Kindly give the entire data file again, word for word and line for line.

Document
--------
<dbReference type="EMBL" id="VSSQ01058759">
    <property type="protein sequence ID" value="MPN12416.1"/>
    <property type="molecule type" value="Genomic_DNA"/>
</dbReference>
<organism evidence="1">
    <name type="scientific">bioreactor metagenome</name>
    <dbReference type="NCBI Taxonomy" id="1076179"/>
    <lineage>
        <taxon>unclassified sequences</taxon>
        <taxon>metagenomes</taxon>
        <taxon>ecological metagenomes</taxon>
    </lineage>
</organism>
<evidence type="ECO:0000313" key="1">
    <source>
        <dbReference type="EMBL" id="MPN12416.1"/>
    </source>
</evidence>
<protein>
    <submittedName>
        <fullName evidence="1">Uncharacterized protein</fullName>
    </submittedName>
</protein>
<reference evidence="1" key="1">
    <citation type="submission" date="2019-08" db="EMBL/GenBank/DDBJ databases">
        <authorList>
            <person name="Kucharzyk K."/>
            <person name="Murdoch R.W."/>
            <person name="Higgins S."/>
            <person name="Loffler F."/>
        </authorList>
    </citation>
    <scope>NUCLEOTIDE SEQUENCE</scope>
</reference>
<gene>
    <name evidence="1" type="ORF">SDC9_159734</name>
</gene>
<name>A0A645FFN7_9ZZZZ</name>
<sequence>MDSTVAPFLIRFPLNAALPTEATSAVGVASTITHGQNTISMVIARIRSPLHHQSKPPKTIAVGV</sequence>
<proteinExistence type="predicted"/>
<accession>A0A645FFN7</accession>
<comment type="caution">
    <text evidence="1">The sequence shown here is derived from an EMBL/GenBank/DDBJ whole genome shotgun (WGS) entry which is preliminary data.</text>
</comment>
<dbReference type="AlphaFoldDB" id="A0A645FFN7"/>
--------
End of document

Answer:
<dbReference type="EMBL" id="VSSQ01058759">
    <property type="protein sequence ID" value="MPN12416.1"/>
    <property type="molecule type" value="Genomic_DNA"/>
</dbReference>
<organism evidence="1">
    <name type="scientific">bioreactor metagenome</name>
    <dbReference type="NCBI Taxonomy" id="1076179"/>
    <lineage>
        <taxon>unclassified sequences</taxon>
        <taxon>metagenomes</taxon>
        <taxon>ecological metagenomes</taxon>
    </lineage>
</organism>
<evidence type="ECO:0000313" key="1">
    <source>
        <dbReference type="EMBL" id="MPN12416.1"/>
    </source>
</evidence>
<protein>
    <submittedName>
        <fullName evidence="1">Uncharacterized protein</fullName>
    </submittedName>
</protein>
<reference evidence="1" key="1">
    <citation type="submission" date="2019-08" db="EMBL/GenBank/DDBJ databases">
        <authorList>
            <person name="Kucharzyk K."/>
            <person name="Murdoch R.W."/>
            <person name="Higgins S."/>
            <person name="Loffler F."/>
        </authorList>
    </citation>
    <scope>NUCLEOTIDE SEQUENCE</scope>
</reference>
<gene>
    <name evidence="1" type="ORF">SDC9_159734</name>
</gene>
<name>A0A645FFN7_9ZZZZ</name>
<sequence>MDSTVAPFLIRFPLNAALPTEATSAVGVASTITHGQNTISMVIARIRSPLHHQSKPPKTIAVGV</sequence>
<proteinExistence type="predicted"/>
<accession>A0A645FFN7</accession>
<comment type="caution">
    <text evidence="1">The sequence shown here is derived from an EMBL/GenBank/DDBJ whole genome shotgun (WGS) entry which is preliminary data.</text>
</comment>
<dbReference type="AlphaFoldDB" id="A0A645FFN7"/>